Government and Bureaucracy
Government and Bureaucracy
The English like to believe they are ruled by consent. They have a well-developed sense of personal freedom and, whatever the realities of the situation, have to feel that they are the masters of their own fate. They do not take kindly to control of any sort and insist on the fiction that they do so only on a voluntary basis.
When it comes to bureaucracy, the English view it as a necessary evil. Their innate concern that "things are done properly" inclines them to accept yards and yards of red tape whilst their natural instinct for directness as well as their love of complaining incline them to reject it.
English bureaucracy and English red tape, like everything else English, are perceived as being the best of their kind in the world and definitely boulevards ahead of anything Europe has to offer.
Politics for the English is largely a gentle game: a rearranging of the deck chairs on the Titanic. Not for them the unseemly riots and histrionics of foreign parliaments.
To the English, politicians are not to be trusted. They are out for their own ends and only there to be despised. Only when compared to the politicians of other countries, and those of Brussels in particular, do they have any saving graces.
Nevertheless, when it comes to General Elections, many English men and women turn out to vote as a matter of course. Most of them vote according to family traditions but a few occasionally change horses which keeps everyone in government on their toes for a few weeks.
Deep down the English are a conservative bunch and do not like change, which is just as well because they seldom get it.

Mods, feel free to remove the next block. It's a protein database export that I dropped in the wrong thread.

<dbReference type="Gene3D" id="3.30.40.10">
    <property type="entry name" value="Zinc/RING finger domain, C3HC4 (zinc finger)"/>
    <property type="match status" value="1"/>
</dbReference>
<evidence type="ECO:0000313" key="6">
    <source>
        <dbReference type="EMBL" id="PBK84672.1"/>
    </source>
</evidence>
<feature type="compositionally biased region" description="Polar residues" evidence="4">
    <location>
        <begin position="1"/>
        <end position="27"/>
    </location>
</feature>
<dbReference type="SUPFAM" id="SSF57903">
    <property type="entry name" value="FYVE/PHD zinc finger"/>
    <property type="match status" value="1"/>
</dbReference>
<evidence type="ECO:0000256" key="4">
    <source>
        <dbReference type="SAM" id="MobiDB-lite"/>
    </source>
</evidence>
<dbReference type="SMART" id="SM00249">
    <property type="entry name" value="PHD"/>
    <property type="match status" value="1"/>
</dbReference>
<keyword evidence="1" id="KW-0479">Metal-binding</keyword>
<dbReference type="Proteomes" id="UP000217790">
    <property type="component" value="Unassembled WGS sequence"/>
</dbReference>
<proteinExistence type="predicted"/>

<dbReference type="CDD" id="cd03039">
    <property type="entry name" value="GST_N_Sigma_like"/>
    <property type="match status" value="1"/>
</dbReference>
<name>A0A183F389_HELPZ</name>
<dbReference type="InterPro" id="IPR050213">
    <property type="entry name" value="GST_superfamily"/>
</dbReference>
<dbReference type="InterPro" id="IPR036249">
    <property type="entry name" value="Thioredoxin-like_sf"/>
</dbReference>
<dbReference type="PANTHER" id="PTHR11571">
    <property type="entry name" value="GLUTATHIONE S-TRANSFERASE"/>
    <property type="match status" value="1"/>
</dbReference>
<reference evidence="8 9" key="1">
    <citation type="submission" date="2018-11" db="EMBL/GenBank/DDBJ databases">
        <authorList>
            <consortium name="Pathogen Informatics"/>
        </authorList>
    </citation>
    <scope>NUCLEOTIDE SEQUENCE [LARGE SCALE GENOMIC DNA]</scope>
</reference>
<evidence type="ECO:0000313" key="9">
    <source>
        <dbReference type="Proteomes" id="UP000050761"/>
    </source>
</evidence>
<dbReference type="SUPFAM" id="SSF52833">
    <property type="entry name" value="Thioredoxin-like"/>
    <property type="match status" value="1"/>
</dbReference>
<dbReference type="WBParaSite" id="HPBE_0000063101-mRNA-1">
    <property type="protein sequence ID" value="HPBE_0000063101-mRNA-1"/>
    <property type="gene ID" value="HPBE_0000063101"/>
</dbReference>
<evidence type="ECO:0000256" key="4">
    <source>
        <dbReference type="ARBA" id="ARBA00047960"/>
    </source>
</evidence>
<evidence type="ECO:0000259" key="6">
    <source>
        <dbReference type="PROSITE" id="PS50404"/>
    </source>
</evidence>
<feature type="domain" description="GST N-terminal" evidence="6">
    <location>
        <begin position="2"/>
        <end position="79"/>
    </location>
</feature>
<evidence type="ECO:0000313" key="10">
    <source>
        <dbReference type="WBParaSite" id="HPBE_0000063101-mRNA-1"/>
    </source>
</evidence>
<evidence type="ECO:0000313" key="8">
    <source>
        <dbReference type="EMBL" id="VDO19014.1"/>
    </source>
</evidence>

In the Mother of Parliaments at Westminster (in a building designed in the last century to look five hundred years old) English politicians carry on their business with much historical pageantry and partially in period costume. Continuity and pugnacity mingle here too as witness the recent reincarnation of Boadicea - Warrior Queen of the Iceni - who made the fatal mistake of going one confrontation too far. For, as every English person knows, it is not only "all for one" but also "one for all". English solidarity finally finds the English back-to-back looking outwards. Rather like musical chairs, you must not risk ending up outside the circle.
When it comes to the home front they recognise the overwhelming danger from outside which always threatens to destroy their way of life. Cold shoulder is fundamentally to cold shoulder even across political divides.
It is this common sense of the threat from over the sea that has been responsible for the fact that there has never been a unified English revolution. Even when everyone else in the world was having one, the English resisted it. Revolution, then as now, would have meant backs being turned on the Channel with the certainty of their being stabbed by the wily French.
This dearth of any real social upheaval has resulted in a staggering lack of change in the English way of life.
Typically the English have made a virtue out of even that necessity and it is reflected in their politics. It is no accident that the political scene in England is dominated by two political parties called not Republicans, Democrats, Christian Democrats, Solidarity or any other namby-pamby names but Conservative and Labour. The former echoes the unchanging quality of English life. The latter, the Puritan work ethic with its dignification of labour for its own sake.
There is, of course, a third political group - the Liberals. They just chose completely the wrong name on both counts and start with a crippling disadvantage. Changing it to Liberal Democrats was yet another step in the wrong direction. They may never achieve power.